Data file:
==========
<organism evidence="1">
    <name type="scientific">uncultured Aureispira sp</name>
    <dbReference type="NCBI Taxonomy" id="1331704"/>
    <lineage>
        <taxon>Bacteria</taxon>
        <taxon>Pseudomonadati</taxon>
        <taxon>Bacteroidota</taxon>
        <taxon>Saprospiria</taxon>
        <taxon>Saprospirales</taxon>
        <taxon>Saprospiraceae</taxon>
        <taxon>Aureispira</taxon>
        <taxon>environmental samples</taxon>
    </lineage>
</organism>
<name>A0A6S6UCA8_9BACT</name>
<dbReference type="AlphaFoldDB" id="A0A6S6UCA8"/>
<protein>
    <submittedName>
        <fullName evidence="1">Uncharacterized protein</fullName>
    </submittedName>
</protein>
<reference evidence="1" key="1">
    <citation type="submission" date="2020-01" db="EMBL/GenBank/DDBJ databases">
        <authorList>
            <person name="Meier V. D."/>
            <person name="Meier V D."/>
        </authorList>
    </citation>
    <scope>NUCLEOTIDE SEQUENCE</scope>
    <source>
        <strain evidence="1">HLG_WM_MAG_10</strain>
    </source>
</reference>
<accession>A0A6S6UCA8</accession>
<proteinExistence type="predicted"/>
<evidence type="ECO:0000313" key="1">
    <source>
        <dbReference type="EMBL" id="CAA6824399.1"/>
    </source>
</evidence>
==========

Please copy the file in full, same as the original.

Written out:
<organism evidence="1">
    <name type="scientific">uncultured Aureispira sp</name>
    <dbReference type="NCBI Taxonomy" id="1331704"/>
    <lineage>
        <taxon>Bacteria</taxon>
        <taxon>Pseudomonadati</taxon>
        <taxon>Bacteroidota</taxon>
        <taxon>Saprospiria</taxon>
        <taxon>Saprospirales</taxon>
        <taxon>Saprospiraceae</taxon>
        <taxon>Aureispira</taxon>
        <taxon>environmental samples</taxon>
    </lineage>
</organism>
<name>A0A6S6UCA8_9BACT</name>
<dbReference type="AlphaFoldDB" id="A0A6S6UCA8"/>
<protein>
    <submittedName>
        <fullName evidence="1">Uncharacterized protein</fullName>
    </submittedName>
</protein>
<reference evidence="1" key="1">
    <citation type="submission" date="2020-01" db="EMBL/GenBank/DDBJ databases">
        <authorList>
            <person name="Meier V. D."/>
            <person name="Meier V D."/>
        </authorList>
    </citation>
    <scope>NUCLEOTIDE SEQUENCE</scope>
    <source>
        <strain evidence="1">HLG_WM_MAG_10</strain>
    </source>
</reference>
<accession>A0A6S6UCA8</accession>
<proteinExistence type="predicted"/>
<evidence type="ECO:0000313" key="1">
    <source>
        <dbReference type="EMBL" id="CAA6824399.1"/>
    </source>
</evidence>